Turning and Spotting

Using a spot or eye mark, while turning, is an essential technique dancers use while performing turns. A spot or eye mark is also important for any type of concentration in a balanced position such as an arabesque penche. The goal of spotting is to keep a constant position of your head and eyes, to the most possible extent, in order to improve the your control and to keep from getting dizzy while executing multiple turns. Spotting also gives any movement in a group a finished look.

While turning, spotting is executed by turning your body and head at different speeds. While your body turns smoothly at a somewhat constant speed, your head periodically turns much faster and then stops, so as to steady your gaze on a single location (the eye mark, or spot). You can sometimes focus on an actual visual spot if one is available, like a picture or even a mark on the wall in the studio, but if there is no object is available, you need to attempt to end each turn of your head to a constant location. Your spot could even be another dancer, in which case the spot may move.

Spotting has several advantages:

  • It prevents dizziness by providing a fixed focus for your eyes.
  • The fixed focus also helps you to control balance.
  • It helps you to control the direction of travel during traveling turns such as chaines and piques

 

To practice spotting:

  1. Turn slowly in place. Find an object in the distance to spot, such as a picture or a fixture on the wall. Some dancers prefer to use a piece of black tape or a sticky note.
  2. Place your hands on your hips or your shoulders and fix your eyes on the spot.
  3. Slowly begin turning to the right.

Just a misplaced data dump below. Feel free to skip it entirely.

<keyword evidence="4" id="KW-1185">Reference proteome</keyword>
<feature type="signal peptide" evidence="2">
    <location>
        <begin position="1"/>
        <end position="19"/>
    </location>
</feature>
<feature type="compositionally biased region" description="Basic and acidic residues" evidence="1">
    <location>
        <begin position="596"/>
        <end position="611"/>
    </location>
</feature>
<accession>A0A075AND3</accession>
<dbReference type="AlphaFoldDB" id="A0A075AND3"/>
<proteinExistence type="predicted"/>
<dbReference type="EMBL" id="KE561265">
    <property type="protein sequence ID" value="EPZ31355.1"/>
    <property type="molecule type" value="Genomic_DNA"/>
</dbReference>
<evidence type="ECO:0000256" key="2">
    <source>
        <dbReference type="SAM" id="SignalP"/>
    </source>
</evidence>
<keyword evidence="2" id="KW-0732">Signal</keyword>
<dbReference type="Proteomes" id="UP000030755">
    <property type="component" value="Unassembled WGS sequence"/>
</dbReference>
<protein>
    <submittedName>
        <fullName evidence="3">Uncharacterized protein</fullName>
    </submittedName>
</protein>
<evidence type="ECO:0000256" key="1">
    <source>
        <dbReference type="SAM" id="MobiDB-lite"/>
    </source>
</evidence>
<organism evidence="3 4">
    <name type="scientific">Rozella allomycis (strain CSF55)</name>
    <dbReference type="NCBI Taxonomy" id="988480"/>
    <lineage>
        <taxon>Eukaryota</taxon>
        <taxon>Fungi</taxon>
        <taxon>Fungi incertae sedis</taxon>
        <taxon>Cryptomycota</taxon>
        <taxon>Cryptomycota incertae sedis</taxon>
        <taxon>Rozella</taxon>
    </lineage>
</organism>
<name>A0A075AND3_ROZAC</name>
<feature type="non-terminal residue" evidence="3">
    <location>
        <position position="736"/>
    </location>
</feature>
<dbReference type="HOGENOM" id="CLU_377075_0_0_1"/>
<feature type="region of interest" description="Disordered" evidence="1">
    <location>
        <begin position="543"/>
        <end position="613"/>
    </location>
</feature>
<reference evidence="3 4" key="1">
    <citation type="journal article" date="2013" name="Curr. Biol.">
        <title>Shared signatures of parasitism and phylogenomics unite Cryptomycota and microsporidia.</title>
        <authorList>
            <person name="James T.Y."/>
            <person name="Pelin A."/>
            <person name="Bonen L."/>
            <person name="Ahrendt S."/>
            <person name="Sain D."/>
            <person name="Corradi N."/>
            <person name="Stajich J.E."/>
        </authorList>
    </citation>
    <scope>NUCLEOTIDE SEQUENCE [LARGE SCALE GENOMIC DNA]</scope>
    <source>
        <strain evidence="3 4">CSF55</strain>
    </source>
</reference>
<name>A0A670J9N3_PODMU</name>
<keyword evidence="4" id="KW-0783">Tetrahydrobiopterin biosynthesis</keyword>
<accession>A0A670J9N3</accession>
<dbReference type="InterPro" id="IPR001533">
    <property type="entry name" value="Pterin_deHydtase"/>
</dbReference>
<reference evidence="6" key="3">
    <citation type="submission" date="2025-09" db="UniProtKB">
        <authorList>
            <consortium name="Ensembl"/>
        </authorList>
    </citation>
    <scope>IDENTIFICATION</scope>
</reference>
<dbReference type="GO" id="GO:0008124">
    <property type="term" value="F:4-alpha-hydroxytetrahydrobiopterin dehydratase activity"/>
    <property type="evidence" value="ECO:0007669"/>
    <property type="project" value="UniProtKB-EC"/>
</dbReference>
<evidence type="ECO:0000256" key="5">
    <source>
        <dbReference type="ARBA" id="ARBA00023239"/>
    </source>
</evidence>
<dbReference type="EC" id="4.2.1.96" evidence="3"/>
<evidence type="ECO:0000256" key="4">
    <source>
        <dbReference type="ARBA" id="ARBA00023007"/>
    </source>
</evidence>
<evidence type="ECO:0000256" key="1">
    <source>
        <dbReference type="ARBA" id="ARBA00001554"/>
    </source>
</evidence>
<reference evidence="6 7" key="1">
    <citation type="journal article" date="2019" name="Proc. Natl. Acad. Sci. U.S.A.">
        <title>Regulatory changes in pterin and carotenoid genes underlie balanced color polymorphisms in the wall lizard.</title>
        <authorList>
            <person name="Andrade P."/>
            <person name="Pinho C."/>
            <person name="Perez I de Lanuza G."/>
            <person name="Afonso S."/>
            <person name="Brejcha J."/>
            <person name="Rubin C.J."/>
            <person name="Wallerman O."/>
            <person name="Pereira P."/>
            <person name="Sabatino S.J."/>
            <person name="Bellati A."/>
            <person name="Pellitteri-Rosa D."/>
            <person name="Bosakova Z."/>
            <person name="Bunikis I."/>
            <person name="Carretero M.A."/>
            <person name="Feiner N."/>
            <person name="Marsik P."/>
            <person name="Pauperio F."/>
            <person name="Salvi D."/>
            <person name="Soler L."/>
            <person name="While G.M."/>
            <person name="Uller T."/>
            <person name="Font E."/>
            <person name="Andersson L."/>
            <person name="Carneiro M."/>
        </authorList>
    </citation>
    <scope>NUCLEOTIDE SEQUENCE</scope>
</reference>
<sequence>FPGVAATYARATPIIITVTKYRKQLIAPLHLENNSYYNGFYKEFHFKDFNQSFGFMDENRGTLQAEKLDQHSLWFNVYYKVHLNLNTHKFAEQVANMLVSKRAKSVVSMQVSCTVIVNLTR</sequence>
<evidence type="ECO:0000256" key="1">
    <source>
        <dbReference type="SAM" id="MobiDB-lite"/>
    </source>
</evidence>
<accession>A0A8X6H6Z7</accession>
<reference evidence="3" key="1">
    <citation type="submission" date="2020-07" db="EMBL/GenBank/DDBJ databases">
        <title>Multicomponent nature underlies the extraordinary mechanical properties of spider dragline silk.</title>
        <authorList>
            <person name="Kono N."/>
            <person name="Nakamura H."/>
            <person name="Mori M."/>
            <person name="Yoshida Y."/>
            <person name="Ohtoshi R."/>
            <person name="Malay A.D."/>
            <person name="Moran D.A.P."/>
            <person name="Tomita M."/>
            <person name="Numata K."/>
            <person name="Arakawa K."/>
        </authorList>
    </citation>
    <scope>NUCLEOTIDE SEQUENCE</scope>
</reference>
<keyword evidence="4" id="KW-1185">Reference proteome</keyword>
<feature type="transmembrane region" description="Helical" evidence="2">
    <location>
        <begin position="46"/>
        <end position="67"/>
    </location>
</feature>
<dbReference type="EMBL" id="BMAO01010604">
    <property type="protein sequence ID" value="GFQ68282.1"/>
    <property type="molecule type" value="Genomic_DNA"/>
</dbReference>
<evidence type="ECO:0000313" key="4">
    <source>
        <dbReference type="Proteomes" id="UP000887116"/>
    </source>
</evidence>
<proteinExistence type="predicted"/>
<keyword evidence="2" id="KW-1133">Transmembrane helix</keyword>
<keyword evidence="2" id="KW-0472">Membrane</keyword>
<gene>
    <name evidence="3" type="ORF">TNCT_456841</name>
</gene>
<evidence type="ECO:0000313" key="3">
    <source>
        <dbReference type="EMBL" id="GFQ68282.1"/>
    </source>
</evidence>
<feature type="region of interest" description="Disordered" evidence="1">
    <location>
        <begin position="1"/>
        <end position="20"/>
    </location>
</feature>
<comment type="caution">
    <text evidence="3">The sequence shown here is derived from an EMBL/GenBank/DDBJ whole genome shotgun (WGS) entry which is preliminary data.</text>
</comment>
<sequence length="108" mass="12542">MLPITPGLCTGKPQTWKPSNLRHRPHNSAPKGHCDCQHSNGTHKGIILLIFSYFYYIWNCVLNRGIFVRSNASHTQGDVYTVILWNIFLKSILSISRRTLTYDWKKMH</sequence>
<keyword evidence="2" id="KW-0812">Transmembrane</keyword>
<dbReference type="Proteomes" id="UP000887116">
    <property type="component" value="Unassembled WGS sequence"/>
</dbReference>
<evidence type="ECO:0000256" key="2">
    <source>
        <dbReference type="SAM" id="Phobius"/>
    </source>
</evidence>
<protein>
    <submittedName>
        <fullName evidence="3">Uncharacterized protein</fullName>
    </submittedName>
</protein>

4. Keep your head still and your eyes fixed on that spot as long as possible.
  5. Continue to turn your body.
  6. At the point when your head must turn, whip it around and immediately locate your spot.
  7. The whipping action should be so quick that your eyes see nothing but the spot during the rotation.
  8. With the eyes once again fixed on your spot,
  9. Allow the rest of your body to follow.
  10. Your eyes must lead your body in the turn.
  11. Complete the turn by returning to the original starting position.

If you spotted the turn correctly, you should feel steady and balanced.

If you are still getting dizzy and you are spotting remember that spotting has to do with timing and the focus of your eyes. A common problem is not looking at your spot long enough before you snap your head.

 If the turn comes in the piece of choreography on the count of 3:

  • You have to be still looking at your spot on the count of 2 &.
  • If you are spotting into the mirror, you will see your face on 2 & then your face on 3.
  • The turn continues, so you will be able to see most of your back in the mirror on 2 &.
  • Think of turning as “front-front” and not as a circle.

There are cases in choreography where spotting is deliberately avoided in certain types of turns. For example, adagio turns in which should have the look is of serenity and calmness, the quick movements of the head would disturb the gentle choreography. Turns in adagio include turns in arabesque or attitude positions, where a balance is required and the turn is done slowly.

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